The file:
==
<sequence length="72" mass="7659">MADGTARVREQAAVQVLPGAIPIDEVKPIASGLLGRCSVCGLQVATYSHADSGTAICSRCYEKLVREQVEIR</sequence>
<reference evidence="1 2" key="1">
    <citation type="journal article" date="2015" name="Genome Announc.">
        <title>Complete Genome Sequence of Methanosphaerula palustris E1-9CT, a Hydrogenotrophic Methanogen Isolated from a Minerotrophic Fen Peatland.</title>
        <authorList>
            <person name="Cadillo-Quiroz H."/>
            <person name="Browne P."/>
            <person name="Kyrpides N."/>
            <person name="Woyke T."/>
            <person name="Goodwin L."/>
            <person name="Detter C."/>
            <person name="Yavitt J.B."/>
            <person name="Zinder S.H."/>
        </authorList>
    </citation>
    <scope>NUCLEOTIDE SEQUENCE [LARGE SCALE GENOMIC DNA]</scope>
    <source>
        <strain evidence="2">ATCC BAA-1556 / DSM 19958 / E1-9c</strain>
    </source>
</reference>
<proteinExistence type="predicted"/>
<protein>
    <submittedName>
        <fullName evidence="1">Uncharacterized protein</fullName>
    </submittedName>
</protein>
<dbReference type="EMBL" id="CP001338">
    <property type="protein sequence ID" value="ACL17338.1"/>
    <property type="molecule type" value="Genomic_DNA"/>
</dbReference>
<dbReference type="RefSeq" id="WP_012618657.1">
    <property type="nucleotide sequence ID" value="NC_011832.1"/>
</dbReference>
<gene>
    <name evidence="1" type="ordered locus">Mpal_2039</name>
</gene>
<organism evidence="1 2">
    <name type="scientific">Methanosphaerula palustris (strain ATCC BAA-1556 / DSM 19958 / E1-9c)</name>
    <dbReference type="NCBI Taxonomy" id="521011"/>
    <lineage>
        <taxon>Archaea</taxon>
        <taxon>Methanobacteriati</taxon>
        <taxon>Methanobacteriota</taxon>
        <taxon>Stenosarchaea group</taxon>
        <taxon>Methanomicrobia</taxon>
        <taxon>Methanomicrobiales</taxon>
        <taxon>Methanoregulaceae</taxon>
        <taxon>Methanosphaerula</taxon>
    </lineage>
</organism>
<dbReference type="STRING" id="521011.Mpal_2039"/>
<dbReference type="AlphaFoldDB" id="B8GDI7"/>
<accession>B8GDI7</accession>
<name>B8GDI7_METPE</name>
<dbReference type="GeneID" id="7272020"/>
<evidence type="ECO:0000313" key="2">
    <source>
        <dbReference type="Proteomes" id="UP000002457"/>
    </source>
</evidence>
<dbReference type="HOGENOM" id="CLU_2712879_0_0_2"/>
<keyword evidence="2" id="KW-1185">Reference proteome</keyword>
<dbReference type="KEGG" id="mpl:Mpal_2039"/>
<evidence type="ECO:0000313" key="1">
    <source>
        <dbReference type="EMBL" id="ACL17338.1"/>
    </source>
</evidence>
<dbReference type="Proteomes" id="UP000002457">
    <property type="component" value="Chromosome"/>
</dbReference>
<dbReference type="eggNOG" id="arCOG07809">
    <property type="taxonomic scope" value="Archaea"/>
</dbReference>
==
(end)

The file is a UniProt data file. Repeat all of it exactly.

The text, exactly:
<sequence length="72" mass="7659">MADGTARVREQAAVQVLPGAIPIDEVKPIASGLLGRCSVCGLQVATYSHADSGTAICSRCYEKLVREQVEIR</sequence>
<reference evidence="1 2" key="1">
    <citation type="journal article" date="2015" name="Genome Announc.">
        <title>Complete Genome Sequence of Methanosphaerula palustris E1-9CT, a Hydrogenotrophic Methanogen Isolated from a Minerotrophic Fen Peatland.</title>
        <authorList>
            <person name="Cadillo-Quiroz H."/>
            <person name="Browne P."/>
            <person name="Kyrpides N."/>
            <person name="Woyke T."/>
            <person name="Goodwin L."/>
            <person name="Detter C."/>
            <person name="Yavitt J.B."/>
            <person name="Zinder S.H."/>
        </authorList>
    </citation>
    <scope>NUCLEOTIDE SEQUENCE [LARGE SCALE GENOMIC DNA]</scope>
    <source>
        <strain evidence="2">ATCC BAA-1556 / DSM 19958 / E1-9c</strain>
    </source>
</reference>
<proteinExistence type="predicted"/>
<protein>
    <submittedName>
        <fullName evidence="1">Uncharacterized protein</fullName>
    </submittedName>
</protein>
<dbReference type="EMBL" id="CP001338">
    <property type="protein sequence ID" value="ACL17338.1"/>
    <property type="molecule type" value="Genomic_DNA"/>
</dbReference>
<dbReference type="RefSeq" id="WP_012618657.1">
    <property type="nucleotide sequence ID" value="NC_011832.1"/>
</dbReference>
<gene>
    <name evidence="1" type="ordered locus">Mpal_2039</name>
</gene>
<organism evidence="1 2">
    <name type="scientific">Methanosphaerula palustris (strain ATCC BAA-1556 / DSM 19958 / E1-9c)</name>
    <dbReference type="NCBI Taxonomy" id="521011"/>
    <lineage>
        <taxon>Archaea</taxon>
        <taxon>Methanobacteriati</taxon>
        <taxon>Methanobacteriota</taxon>
        <taxon>Stenosarchaea group</taxon>
        <taxon>Methanomicrobia</taxon>
        <taxon>Methanomicrobiales</taxon>
        <taxon>Methanoregulaceae</taxon>
        <taxon>Methanosphaerula</taxon>
    </lineage>
</organism>
<dbReference type="STRING" id="521011.Mpal_2039"/>
<dbReference type="AlphaFoldDB" id="B8GDI7"/>
<accession>B8GDI7</accession>
<name>B8GDI7_METPE</name>
<dbReference type="GeneID" id="7272020"/>
<evidence type="ECO:0000313" key="2">
    <source>
        <dbReference type="Proteomes" id="UP000002457"/>
    </source>
</evidence>
<dbReference type="HOGENOM" id="CLU_2712879_0_0_2"/>
<keyword evidence="2" id="KW-1185">Reference proteome</keyword>
<dbReference type="KEGG" id="mpl:Mpal_2039"/>
<evidence type="ECO:0000313" key="1">
    <source>
        <dbReference type="EMBL" id="ACL17338.1"/>
    </source>
</evidence>
<dbReference type="Proteomes" id="UP000002457">
    <property type="component" value="Chromosome"/>
</dbReference>
<dbReference type="eggNOG" id="arCOG07809">
    <property type="taxonomic scope" value="Archaea"/>
</dbReference>